All you might need is the clarification from your coach that you are “right where you need to be”, and just that bring forward a complete mindset shift. You will stop second guessing yourself and have fewer irrational thoughts. Although you might feel off and want to dig, if your coach thinks you’re on point and that there is no need, you’ll listen, because hopefully he/she will be thinking logically about the time frame you have left and how you look now.

Another thing I’d suggest is to stop looking in the mirror as much: the only times I really look at myself on prep is when I need to send a check in, as it then just allows me to focus on my day to day job/tasks without being fixated on how I look. It also means I’m not as emotional or irrational in my thinking across the day and around others.

Other things that can help is to make “to do lists” of things that need to get done, perhaps from conversations you’ve had with your other half, so you don’t forget. I’d also try and get any important conversations in soon after you’ve eaten and have got energy, as that’s when you’ll be most alert. This would also be my suggestion for works tasks that require a lot of concertation. If you try and do this 2 hours after a meal, you may find it challenging.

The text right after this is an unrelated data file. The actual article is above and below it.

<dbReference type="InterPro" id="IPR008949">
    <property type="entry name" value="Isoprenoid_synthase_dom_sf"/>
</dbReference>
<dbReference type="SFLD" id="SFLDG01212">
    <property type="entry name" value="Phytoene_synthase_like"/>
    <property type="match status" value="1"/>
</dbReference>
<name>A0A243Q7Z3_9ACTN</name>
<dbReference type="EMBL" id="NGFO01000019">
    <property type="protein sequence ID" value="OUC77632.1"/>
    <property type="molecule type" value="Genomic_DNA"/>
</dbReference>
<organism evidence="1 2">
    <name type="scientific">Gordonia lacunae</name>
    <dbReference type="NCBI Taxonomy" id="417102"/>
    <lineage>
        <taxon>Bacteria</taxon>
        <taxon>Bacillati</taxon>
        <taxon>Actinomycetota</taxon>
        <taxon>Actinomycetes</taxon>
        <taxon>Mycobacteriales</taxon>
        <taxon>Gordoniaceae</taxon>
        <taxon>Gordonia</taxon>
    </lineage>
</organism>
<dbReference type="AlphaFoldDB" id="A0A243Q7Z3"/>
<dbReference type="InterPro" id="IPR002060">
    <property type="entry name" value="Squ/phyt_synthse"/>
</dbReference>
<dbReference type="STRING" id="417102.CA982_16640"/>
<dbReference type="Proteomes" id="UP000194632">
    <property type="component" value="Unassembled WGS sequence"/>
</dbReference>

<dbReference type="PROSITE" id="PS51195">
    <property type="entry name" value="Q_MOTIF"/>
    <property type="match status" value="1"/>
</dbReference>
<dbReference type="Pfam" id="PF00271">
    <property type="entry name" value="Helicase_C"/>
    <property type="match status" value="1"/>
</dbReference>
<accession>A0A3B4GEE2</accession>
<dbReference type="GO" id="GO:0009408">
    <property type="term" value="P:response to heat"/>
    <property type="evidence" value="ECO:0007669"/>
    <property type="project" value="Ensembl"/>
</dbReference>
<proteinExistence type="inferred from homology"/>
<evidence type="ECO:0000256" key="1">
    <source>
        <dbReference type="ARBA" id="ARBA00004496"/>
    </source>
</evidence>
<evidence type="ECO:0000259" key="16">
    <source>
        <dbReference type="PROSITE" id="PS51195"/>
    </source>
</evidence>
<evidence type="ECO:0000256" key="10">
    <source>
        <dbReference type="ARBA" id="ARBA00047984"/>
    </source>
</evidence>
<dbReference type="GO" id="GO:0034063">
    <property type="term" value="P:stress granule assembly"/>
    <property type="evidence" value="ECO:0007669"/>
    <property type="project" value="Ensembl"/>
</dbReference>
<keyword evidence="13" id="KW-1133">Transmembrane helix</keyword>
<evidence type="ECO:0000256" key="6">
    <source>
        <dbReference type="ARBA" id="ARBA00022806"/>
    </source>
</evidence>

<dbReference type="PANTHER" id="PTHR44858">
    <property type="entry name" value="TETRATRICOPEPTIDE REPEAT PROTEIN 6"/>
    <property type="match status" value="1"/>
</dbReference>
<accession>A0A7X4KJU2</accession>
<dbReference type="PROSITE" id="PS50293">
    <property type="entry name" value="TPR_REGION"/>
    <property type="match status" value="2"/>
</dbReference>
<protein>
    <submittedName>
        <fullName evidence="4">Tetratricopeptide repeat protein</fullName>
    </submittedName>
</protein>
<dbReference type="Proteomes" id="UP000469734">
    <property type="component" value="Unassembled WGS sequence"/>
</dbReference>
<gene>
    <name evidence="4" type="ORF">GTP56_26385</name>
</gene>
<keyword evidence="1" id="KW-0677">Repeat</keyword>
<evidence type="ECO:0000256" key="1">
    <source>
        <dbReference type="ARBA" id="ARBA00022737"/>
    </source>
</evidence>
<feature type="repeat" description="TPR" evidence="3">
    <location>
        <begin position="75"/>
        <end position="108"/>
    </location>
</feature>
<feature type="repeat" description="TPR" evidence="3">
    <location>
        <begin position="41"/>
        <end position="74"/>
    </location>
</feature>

And then finally, just understanding and realising that there is more to life than bodybuilding shows, or a photoshoot can help alleviate the prep brain stress. The world is still going on around you, so don’t lose yourself. Show interest in others, ask questions, be present and ensure you hold onto those relationships throughout your prep. Take it from someone who did the opposite in his first prep: you don’t want to get to the end of your dieting phase and be ‘Billy nae mates’.

In summary ‘prep brain’ can have a huge impact on how we see ourselves in the mirror and skew or thought process, decision making, and mood. On top of this, we can find it difficult to concentrate on day-to-day tasks at work and even generally in conversations. These can be managed well by hiring a coach to make the decisions for you, doing tasks/conversations around mealtimes and just trying to be present in the world as you make your way through prep.

Vaughan Wilson Bsc Hons